Newsom unveils record-breaking $268B budget proposal

 | The Center Square contributor

(The Center Square) – California Gov. Gavin Newsom is calling his record $268 billion spending proposal a “historic, unprecedented, generational and transformational” plan to get the state back on its feet. 

The budget relies on a $75 billion boost from the state’s wealthiest largely staying employed during the COVID-19 pandemic and a constitutional spending requirement that means a certain amount of revenue must be redistributed to taxpayers. Newsom’s proposal also includes $27 billion in federal stimulus money that must be spent. 

The expansive budget appears to spend more than any annual state budget in American history.

Included in the proposal is another one-time $600 stimulus check, eligible to any resident making less than $75,000. Those with at least one dependent would receive an additional $500.

“It’s an unprecedented commitment to the people of California brought to you from the people of California,” Newsom said Friday morning. “This is not a budget that plays small-ball. We’re not trying to play in the margins. We’re not trying to fail more efficiently. We’re trying to do things that this state has talked about but never been able to accomplish because we’ve never had the resources to do it.”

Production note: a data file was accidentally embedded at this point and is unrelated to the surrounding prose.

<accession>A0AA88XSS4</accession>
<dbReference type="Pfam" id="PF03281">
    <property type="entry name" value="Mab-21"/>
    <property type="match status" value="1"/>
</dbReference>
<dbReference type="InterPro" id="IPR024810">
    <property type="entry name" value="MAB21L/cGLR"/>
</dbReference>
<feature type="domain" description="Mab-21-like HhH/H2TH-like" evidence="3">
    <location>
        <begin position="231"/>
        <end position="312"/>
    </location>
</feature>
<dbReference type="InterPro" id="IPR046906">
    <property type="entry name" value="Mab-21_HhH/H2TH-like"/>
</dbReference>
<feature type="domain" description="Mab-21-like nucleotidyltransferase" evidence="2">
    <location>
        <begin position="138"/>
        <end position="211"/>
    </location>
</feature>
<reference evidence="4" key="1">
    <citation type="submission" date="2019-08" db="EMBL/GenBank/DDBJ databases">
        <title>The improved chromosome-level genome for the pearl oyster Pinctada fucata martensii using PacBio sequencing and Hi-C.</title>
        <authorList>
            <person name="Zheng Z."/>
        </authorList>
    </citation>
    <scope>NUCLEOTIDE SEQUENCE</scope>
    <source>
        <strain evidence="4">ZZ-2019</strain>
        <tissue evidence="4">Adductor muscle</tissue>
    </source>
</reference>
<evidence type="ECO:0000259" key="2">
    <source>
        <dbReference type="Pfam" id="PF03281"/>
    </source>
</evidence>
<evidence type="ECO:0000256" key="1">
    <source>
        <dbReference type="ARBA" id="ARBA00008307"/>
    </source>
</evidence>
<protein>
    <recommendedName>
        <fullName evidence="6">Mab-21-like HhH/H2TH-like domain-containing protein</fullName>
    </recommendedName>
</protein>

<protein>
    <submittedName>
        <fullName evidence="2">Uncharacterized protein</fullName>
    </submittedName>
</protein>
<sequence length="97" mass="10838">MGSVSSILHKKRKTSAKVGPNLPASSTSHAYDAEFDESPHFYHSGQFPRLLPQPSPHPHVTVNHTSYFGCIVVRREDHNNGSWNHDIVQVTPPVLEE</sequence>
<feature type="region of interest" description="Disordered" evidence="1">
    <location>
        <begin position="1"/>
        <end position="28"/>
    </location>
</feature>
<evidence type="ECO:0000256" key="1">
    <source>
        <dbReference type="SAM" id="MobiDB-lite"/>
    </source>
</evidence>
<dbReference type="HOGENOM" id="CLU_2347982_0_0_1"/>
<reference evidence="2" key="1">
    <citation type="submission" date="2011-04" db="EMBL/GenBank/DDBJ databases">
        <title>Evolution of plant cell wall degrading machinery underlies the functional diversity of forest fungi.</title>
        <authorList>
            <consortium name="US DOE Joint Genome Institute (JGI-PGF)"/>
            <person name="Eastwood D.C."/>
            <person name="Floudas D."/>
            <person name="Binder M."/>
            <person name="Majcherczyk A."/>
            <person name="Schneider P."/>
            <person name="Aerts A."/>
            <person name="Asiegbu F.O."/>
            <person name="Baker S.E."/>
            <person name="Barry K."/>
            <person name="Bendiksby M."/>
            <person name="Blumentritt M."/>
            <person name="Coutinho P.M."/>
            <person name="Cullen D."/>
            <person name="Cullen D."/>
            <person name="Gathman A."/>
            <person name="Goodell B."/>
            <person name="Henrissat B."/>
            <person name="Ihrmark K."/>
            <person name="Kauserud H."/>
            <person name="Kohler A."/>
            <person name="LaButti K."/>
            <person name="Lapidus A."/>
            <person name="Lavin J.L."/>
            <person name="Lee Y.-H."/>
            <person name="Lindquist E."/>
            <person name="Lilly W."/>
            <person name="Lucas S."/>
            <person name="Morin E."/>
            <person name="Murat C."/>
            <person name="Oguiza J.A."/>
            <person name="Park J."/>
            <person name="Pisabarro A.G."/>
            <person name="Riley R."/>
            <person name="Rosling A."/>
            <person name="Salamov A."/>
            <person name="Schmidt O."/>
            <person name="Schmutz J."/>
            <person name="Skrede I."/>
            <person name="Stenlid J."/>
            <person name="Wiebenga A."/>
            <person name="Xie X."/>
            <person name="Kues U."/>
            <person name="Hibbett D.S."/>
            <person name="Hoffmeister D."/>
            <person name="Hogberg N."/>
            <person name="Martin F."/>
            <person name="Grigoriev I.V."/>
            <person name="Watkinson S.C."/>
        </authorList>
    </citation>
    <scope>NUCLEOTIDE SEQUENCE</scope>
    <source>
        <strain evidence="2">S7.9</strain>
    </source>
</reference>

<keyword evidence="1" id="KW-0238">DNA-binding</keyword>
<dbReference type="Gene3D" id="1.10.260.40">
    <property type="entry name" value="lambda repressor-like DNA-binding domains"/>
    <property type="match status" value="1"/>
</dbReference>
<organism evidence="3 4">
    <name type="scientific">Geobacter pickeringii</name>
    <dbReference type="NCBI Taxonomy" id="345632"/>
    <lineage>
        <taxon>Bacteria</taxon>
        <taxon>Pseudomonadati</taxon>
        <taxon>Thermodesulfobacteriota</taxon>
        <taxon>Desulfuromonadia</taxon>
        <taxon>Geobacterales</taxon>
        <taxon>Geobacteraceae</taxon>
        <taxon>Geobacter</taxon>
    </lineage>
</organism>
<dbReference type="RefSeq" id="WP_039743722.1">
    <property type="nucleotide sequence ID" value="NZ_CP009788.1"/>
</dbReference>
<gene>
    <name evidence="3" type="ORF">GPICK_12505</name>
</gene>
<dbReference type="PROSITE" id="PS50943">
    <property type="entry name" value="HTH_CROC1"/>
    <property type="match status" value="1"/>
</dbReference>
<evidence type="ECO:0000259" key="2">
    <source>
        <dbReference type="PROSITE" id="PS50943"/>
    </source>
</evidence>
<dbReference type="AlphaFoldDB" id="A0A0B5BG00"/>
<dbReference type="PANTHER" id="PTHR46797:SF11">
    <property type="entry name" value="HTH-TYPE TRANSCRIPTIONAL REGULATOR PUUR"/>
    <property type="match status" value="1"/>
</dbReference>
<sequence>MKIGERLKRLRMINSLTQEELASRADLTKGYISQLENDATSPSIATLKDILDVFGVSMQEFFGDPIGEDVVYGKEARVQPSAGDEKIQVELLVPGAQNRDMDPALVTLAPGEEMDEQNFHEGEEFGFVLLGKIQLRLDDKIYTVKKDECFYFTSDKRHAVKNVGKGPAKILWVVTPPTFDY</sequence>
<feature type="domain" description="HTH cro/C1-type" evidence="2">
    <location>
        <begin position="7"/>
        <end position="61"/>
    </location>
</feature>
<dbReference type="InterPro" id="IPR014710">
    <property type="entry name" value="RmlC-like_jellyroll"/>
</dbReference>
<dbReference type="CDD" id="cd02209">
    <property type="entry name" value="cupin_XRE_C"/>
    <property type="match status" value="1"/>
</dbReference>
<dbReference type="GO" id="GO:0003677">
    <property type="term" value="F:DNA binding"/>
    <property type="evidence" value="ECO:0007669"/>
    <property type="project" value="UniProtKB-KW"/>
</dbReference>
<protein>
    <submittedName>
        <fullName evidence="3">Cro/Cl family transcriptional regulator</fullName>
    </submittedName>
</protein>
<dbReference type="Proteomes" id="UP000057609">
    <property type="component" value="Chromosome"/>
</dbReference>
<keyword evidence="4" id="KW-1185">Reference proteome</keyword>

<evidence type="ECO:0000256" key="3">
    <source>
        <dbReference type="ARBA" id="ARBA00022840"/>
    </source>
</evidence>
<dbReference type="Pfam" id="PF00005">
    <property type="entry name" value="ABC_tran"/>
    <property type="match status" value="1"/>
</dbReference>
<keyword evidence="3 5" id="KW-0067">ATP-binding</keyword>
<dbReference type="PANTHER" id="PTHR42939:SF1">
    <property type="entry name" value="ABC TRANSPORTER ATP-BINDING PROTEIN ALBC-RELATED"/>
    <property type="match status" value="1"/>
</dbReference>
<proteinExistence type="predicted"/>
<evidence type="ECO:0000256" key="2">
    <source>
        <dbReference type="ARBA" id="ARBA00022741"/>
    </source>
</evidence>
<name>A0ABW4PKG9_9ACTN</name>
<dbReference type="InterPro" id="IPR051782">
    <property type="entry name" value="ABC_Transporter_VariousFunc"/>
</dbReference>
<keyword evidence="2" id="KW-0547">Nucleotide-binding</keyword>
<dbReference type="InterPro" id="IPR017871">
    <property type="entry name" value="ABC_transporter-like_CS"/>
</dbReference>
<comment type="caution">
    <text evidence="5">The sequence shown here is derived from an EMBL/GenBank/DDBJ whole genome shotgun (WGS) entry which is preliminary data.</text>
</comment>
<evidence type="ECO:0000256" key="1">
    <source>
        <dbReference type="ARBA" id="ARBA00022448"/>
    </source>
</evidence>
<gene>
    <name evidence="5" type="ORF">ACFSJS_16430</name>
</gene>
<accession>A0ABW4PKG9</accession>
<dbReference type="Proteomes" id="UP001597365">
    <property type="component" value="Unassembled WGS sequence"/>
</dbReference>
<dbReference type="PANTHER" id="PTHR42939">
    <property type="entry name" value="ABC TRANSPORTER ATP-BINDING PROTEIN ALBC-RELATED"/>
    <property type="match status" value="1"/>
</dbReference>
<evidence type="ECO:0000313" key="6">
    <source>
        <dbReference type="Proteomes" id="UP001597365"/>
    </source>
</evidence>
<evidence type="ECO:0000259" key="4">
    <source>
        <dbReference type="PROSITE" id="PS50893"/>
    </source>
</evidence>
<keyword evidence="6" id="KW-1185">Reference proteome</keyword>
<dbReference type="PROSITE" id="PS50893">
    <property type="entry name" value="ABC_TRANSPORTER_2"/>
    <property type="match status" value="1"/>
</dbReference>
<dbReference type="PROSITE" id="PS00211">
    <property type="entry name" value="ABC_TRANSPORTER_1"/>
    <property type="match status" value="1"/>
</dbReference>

The announcement is the finale in a series of weeklong stops where Newsom dropped new details of his “California Comeback” plan. 

In addition to Monday’s stimulus announcement, Newsom promoted billions of dollars in spending on fighting homelessness, rent forgiveness checks, business tax rebates, child care assistance, job training, infrastructure improvements, broadband expansion and more.

Recognizing that the influx of cash is a one-time event, Newsom stressed the state also would make a significant contribution to the its pension funds, which are underfunded by billions of dollars.

The spending announcements precede a likely recall election in November, where Newsom likely will face criticism for not lowering taxes. 

The plan now heads to state lawmakers, who have a month to hash out details of the budget and get it back to Newsom before the June 15 deadline. California’s fiscal year begins July 1.

Regional Editor

Cole Lauterbach is a regional editor for The Center Square covering Arizona, California, Oregon, and Washington. For more than a decade, Cole has produced award-winning content on both radio and television.


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